The government has persistently allowed private interests in construction, industry and tourism to be prioritised over serious ecological and safety concerns. The state likes to claim that it defends the public from devious individuals, but in practice it is there to protect profits, first and foremost. The Greek state can no longer hide from its failures to allocate adequate resources to social welfare and vital services. Initially there was the argument concerning the public debt; the International Monetary Fund (IMF) and the EU forced the Greek government to pursue privatization and austerity, including tens of millions of euros’ worth of cuts to the fire service over the years. Almost ten years later, this argument has worn out. Greek Prime Minister Alexis Tsipras boasts that after all the sacrifice a closure will be reached, with a slow-paced exit from financial controls and the possible departure from the clutches of the IMF. The government already has blood on its hands, and that blood derives from the disastrous policies they have introduced thanks to their complicity with the EU and the IMF, such as locking in an obligatory surplus in the state budget.

Apart from that, the Greek state’s imperialist policies are in alignment with NATO’s interests in the region; it is in a location of high strategic importance, which implies high military expenditures. As a matter of fact, Greece has the second largest military expenditures in relation to GDP amongst the NATO countries. Military expenditures mean aeroplanes, tanks, ships and helicopters – but the fire service has fewer and fewer firefighting aircraft.

Solidarity and hope

The solidarity response was astonishing. Volunteers of all ages, but especially young people, showed up, while at the same time hospitals all over Athens witnessed long queues of people answering the call for blood donation. The amount of funds and resources collected is also reason to be hopeful. The most interesting aspect is the demographics of this response. Egyptian workers, Kurdish societies, Syrian and Iraqi refugees are all helping in an active way, either practically taking part in various rescue attempts or by providing for the ones in need. Roma people also appeared, even though during the last month they have been facing tensions with the police and the far right. The state of Macedonia offered 100.000€, while in Turkey the hashtag #GeçmişOlsunKomşu (may everything pass neighbour) was the top trend on Twitter.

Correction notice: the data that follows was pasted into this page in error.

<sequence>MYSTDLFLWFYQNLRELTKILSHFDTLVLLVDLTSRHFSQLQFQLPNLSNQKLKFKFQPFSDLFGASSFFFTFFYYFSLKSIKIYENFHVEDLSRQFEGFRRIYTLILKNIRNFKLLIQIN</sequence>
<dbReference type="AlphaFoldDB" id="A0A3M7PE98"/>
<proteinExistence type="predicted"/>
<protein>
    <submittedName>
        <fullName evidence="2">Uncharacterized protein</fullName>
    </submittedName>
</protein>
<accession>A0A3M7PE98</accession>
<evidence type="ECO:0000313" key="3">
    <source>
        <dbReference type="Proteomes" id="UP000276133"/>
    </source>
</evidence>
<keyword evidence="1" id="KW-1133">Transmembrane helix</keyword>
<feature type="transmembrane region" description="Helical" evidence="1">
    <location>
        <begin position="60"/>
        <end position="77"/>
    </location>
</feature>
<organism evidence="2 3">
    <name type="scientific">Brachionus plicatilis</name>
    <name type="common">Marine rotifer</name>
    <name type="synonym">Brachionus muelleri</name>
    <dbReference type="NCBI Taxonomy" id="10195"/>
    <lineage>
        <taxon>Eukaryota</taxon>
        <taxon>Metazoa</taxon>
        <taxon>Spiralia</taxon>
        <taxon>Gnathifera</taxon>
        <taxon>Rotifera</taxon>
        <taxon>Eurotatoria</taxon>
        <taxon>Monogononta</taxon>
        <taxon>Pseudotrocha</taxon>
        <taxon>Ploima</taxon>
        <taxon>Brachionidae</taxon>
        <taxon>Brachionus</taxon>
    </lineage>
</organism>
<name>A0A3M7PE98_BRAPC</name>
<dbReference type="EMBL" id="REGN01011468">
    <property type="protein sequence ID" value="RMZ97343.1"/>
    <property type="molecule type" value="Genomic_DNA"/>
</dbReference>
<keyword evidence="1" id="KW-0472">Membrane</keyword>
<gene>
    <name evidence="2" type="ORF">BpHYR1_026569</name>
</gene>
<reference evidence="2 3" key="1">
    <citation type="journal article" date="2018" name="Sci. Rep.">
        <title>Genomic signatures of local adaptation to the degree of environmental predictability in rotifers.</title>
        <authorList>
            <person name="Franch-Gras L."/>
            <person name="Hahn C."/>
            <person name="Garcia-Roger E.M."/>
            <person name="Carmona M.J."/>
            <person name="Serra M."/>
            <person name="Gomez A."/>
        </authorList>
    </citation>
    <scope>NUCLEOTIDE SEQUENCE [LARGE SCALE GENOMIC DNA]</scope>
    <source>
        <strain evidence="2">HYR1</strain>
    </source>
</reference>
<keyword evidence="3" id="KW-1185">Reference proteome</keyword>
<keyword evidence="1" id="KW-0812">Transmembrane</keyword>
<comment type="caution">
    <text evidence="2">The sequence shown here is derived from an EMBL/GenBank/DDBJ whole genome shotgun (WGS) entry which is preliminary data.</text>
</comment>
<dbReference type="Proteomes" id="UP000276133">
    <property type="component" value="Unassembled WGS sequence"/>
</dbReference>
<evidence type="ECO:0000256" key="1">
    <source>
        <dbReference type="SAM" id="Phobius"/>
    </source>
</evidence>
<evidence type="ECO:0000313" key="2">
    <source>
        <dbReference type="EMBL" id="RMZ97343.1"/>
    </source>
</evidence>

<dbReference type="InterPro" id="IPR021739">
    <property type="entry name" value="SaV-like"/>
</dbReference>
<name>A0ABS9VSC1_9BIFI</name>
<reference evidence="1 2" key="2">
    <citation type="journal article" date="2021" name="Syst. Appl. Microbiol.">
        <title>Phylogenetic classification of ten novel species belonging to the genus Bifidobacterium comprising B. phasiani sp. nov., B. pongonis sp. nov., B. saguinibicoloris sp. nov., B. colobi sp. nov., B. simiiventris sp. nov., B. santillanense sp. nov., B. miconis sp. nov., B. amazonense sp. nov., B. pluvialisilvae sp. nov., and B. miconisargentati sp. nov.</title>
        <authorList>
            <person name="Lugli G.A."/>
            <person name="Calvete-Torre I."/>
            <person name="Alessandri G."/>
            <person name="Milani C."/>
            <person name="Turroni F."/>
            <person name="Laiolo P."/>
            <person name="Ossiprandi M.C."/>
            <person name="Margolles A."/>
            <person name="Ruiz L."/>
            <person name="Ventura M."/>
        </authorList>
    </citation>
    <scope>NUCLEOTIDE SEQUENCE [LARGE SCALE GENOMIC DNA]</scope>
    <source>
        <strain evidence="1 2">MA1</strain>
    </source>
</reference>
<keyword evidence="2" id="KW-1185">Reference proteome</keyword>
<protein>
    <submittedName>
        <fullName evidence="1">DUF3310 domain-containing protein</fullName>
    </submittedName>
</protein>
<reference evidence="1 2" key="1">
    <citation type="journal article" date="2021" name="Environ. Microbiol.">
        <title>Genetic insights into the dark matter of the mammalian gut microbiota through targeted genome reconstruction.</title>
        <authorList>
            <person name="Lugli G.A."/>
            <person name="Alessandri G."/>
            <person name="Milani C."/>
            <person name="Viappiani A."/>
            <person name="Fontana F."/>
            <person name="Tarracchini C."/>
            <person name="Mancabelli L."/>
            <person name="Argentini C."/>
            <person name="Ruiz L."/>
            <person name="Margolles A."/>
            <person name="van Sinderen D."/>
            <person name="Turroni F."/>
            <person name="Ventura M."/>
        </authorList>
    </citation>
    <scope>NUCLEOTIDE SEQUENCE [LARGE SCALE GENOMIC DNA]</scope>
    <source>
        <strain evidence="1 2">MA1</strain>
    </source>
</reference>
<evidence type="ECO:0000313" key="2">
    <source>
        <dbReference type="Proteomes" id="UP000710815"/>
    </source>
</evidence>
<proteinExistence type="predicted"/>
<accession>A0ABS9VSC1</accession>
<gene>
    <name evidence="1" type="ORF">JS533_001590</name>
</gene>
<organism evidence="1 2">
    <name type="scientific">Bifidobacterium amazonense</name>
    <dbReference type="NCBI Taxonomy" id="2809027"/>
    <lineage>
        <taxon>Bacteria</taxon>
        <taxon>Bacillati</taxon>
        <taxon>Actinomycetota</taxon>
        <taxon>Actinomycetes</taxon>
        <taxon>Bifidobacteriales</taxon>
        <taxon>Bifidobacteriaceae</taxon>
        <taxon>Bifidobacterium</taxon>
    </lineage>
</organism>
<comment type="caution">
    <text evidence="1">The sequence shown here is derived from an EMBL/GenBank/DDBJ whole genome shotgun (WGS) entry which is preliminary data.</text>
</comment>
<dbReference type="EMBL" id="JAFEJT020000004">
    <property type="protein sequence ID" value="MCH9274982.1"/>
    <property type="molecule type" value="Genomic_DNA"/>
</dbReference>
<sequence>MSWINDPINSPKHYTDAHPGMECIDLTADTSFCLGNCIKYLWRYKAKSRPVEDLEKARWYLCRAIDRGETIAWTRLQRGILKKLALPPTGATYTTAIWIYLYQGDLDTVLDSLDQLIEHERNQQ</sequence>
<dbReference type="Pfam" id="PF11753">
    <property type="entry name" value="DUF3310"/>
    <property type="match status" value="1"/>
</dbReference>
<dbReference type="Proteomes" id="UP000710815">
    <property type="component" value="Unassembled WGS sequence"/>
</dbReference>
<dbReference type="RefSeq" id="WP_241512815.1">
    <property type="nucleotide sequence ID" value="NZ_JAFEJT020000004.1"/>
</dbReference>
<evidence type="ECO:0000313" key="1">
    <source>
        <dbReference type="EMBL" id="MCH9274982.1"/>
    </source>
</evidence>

Natural disasters are a class issue

Fire casualties are always a class issue. British society was reminded of that fact by the tragedy of Grenfell tower. In the Greek case it is not so different. Arson is committed for the sake of private investment interests; the state prevention policy is non-existent. This has sadly been proven in previous cases of fires and flooding that have led to destruction and loss of life. The first to suffer are those without other options. Horrific stories have surfaced in the last few days – but also astonishing stories of solidarity. If there is an alternative, it is with the migrants that stood up and lent a hand to a society that treated them as aliens for decades, and the part of the left that dares to point to the ones responsible while abstaining from vain cries for the reinforcement of oppressive elements of the state apparatus.

 

Read the statement from ANTARSYA (The Front of the Greek Anticapitalist Left) here